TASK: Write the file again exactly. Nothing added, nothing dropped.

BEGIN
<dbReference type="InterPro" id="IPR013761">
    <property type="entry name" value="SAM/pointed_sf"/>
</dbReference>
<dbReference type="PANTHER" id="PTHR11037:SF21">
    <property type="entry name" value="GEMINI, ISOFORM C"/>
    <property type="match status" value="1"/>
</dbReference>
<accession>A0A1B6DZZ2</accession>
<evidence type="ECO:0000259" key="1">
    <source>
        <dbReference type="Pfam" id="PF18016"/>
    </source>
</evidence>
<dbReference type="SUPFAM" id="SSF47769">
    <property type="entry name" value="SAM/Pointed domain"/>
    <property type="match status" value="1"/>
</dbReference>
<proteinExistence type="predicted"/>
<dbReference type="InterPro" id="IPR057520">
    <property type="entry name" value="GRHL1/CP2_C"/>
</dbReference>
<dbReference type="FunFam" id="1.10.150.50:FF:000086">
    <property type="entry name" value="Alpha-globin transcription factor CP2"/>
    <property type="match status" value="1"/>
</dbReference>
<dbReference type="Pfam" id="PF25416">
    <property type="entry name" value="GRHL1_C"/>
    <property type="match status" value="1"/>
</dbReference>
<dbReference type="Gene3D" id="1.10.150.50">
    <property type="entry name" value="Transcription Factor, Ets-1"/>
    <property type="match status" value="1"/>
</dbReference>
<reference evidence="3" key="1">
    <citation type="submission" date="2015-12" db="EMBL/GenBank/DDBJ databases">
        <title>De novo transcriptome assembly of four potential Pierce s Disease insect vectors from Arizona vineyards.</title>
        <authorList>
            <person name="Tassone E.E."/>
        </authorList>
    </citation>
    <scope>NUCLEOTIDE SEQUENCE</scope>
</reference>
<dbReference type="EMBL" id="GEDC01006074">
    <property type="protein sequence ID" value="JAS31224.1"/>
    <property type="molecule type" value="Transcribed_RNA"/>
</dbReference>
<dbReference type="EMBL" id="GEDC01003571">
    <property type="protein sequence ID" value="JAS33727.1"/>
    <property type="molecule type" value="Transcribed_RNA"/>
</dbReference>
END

<dbReference type="InterPro" id="IPR013761">
    <property type="entry name" value="SAM/pointed_sf"/>
</dbReference>
<dbReference type="PANTHER" id="PTHR11037:SF21">
    <property type="entry name" value="GEMINI, ISOFORM C"/>
    <property type="match status" value="1"/>
</dbReference>
<accession>A0A1B6DZZ2</accession>
<evidence type="ECO:0000259" key="1">
    <source>
        <dbReference type="Pfam" id="PF18016"/>
    </source>
</evidence>
<dbReference type="SUPFAM" id="SSF47769">
    <property type="entry name" value="SAM/Pointed domain"/>
    <property type="match status" value="1"/>
</dbReference>
<proteinExistence type="predicted"/>
<dbReference type="InterPro" id="IPR057520">
    <property type="entry name" value="GRHL1/CP2_C"/>
</dbReference>
<dbReference type="FunFam" id="1.10.150.50:FF:000086">
    <property type="entry name" value="Alpha-globin transcription factor CP2"/>
    <property type="match status" value="1"/>
</dbReference>
<dbReference type="Pfam" id="PF25416">
    <property type="entry name" value="GRHL1_C"/>
    <property type="match status" value="1"/>
</dbReference>
<dbReference type="Gene3D" id="1.10.150.50">
    <property type="entry name" value="Transcription Factor, Ets-1"/>
    <property type="match status" value="1"/>
</dbReference>
<reference evidence="3" key="1">
    <citation type="submission" date="2015-12" db="EMBL/GenBank/DDBJ databases">
        <title>De novo transcriptome assembly of four potential Pierce s Disease insect vectors from Arizona vineyards.</title>
        <authorList>
            <person name="Tassone E.E."/>
        </authorList>
    </citation>
    <scope>NUCLEOTIDE SEQUENCE</scope>
</reference>
<dbReference type="EMBL" id="GEDC01006074">
    <property type="protein sequence ID" value="JAS31224.1"/>
    <property type="molecule type" value="Transcribed_RNA"/>
</dbReference>
<dbReference type="EMBL" id="GEDC01003571">
    <property type="protein sequence ID" value="JAS33727.1"/>
    <property type="molecule type" value="Transcribed_RNA"/>
</dbReference>